Houston, Texas (KTRK) – Recent test scores released by the Houston Independent School District (HISD) indicate signs of improvement, but a critical assessment from nonprofit organization Children at Risk suggests a drop in overall district performance during the last school year.
According to Children at Risk, over 75% of Houston Independent School District ranked lower last school year compared to the previous year. The nonprofit’s assessment considers various metrics, including student performance relative to the poverty level. Children at Risk President and CEO Bob Sanborn highlighted the impact of the pandemic and state legislature on this decline, particularly for low-income students.
Slow Growth of Kids Doing Better
“In the two decades of doing this, we’ve always seen slow growth of kids doing better and better, especially in those high-poverty areas. This year, it didn’t happen. So, there was more of a stop this year (and) more of a plateau. The pandemic was a part of that, but the other part of that is our state legislature,” said Sanborn.
The nonprofit’s findings raise concerns about the educational challenges faced by low-income students, who make up 70% of the Houston Independent School District student population.
Contrastingly, data from recent Northwest Evaluation Association (NWEA) exams shared by Houston Independent School District Superintendent Mike Miles presents a more optimistic view. The NWEA results indicate that 60% of students at New Education System (NES) schools met their targets, with 55% meeting them at non-NES schools.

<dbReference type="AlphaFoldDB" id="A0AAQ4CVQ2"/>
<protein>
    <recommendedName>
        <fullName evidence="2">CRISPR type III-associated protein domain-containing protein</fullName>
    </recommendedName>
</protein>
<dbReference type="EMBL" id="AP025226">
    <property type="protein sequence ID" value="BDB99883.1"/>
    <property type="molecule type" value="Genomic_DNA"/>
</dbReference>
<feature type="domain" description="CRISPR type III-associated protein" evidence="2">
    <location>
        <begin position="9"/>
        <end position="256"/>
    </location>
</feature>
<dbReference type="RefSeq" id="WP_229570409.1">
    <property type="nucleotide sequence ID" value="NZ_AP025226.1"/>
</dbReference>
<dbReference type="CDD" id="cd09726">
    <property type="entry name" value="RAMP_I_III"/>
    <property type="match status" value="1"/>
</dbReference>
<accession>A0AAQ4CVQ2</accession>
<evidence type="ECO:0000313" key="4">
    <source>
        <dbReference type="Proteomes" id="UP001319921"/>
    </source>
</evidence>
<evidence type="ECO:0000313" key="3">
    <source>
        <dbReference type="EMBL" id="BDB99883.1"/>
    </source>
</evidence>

Superintendent Miles sees the positive test scores as evidence that the New Education System model is effective, emphasizing the success of both students and teachers.
“The headline for me and the staff is that the kids did great, and when kids do well, that means teachers stepped up. So, overall, the NWEA is a national test, so we did well above average for the nation’s NWEA scores,” stated Miles.
Houston Independent School District (HISD) touts improving scores, but performance dropped, nonprofit says
Need for Caution in Interpreting the Results
Despite the positive outlook, both Sanborn and Miles acknowledge the need for caution in interpreting the results. While celebrating the achievements of students and teachers, Miles emphasized that one set of data does not establish a trend and that there is still a long way to go in improving overall district performance.
“We’ve got a long way to go. A lot of celebrations for the kids and teachers this week, right, as a district. (But) we’ve got a long way to go,” said Miles.
The contrasting perspectives from Children at Risk and Houston Independent School District officials highlight the ongoing challenges in education, especially concerning the impact of external factors such as legislative decisions and the lingering effects of the pandemic on student performance.